Today the New York Senate and Assembly passed the Clean Slate Act. The bill would automatically “seal” certain criminal records after a waiting period (three years for misdemeanors and eight for felonies) and only if the person doesn’t commit a new offense. The legislation awaits the governor’s signature.
Ames Grawert, senior counsel in the Justice Program at the Brennan Center for Justice at NYU Law, had the following comment:
“The Clean Slate Act is a great victory for racial and economic justice in New York State. Our state disproportionately imprisons people of color, and our research shows that New Yorkers with criminal records collectively lose $12.6 billion in earnings every year. By sealing criminal records, the Clean Slate Act would give millions of New Yorkers who are trying to rebuild their lives a better chance at jobs, college, and housing.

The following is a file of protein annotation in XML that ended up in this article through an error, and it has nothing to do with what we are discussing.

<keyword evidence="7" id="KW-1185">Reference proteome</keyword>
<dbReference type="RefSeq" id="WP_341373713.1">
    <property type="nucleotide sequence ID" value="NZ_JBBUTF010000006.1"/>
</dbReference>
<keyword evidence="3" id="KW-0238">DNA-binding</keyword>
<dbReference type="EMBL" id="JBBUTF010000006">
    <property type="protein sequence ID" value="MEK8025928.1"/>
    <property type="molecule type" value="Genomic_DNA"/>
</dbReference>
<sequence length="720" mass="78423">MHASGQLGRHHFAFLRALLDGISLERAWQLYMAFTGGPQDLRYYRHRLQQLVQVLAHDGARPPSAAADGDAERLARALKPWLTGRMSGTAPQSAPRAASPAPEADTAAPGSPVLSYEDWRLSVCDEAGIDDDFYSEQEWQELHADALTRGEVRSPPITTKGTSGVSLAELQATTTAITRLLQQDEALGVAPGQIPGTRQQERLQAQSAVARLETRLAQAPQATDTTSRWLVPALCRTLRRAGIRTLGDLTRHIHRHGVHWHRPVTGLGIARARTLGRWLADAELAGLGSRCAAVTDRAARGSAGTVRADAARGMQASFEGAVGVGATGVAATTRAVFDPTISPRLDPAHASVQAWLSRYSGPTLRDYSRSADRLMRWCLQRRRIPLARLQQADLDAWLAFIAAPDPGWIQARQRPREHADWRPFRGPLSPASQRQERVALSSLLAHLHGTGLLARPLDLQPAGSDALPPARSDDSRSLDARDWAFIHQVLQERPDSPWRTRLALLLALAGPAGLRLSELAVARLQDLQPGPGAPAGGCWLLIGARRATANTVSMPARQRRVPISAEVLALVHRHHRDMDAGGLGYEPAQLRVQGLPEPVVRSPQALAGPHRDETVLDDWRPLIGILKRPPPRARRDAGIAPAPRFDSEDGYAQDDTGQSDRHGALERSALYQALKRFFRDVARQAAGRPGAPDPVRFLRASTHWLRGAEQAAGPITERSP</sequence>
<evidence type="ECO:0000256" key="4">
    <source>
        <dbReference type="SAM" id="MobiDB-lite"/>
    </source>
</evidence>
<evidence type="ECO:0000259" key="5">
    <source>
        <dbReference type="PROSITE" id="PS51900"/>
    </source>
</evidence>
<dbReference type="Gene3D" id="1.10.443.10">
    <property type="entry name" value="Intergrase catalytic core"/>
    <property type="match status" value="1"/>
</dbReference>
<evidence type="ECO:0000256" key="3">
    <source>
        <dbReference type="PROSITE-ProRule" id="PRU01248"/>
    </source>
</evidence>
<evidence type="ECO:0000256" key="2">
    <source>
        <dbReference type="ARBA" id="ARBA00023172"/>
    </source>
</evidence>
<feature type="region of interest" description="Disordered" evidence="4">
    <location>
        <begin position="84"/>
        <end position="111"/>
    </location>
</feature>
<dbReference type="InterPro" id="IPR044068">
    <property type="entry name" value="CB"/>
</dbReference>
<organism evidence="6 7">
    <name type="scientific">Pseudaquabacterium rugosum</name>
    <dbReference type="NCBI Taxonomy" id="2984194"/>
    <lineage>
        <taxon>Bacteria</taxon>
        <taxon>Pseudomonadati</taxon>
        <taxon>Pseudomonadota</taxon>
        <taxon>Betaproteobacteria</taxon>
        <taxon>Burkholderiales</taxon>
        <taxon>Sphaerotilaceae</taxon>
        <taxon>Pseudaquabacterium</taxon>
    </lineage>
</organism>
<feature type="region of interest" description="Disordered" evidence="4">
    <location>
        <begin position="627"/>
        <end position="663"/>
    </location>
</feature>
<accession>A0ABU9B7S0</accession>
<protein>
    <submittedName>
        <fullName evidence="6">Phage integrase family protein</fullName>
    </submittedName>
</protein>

“We thank the sponsors on their years of work on this legislation, as well as the diverse coalition that rallied around it. The governor should sign the Clean Slate Act without delay. We look forward to working with state leaders in the years ahead to ensure the bill lives up to its potential.”
Brennan Center resources
• “New Data on Poverty and Criminal Records in New York State” (May 2023)
• “The Clean Slate Act Can Build a More Prosperous New York” (January 2023)
• “Written Testimony Submitted to the Assembly Standing Committee on Labor at the Hearing on Addressing Workforce Shortages” (November 2022)
• “Why New York’s Clean Slate Act Is Essential for Economic Justice” (September 2022)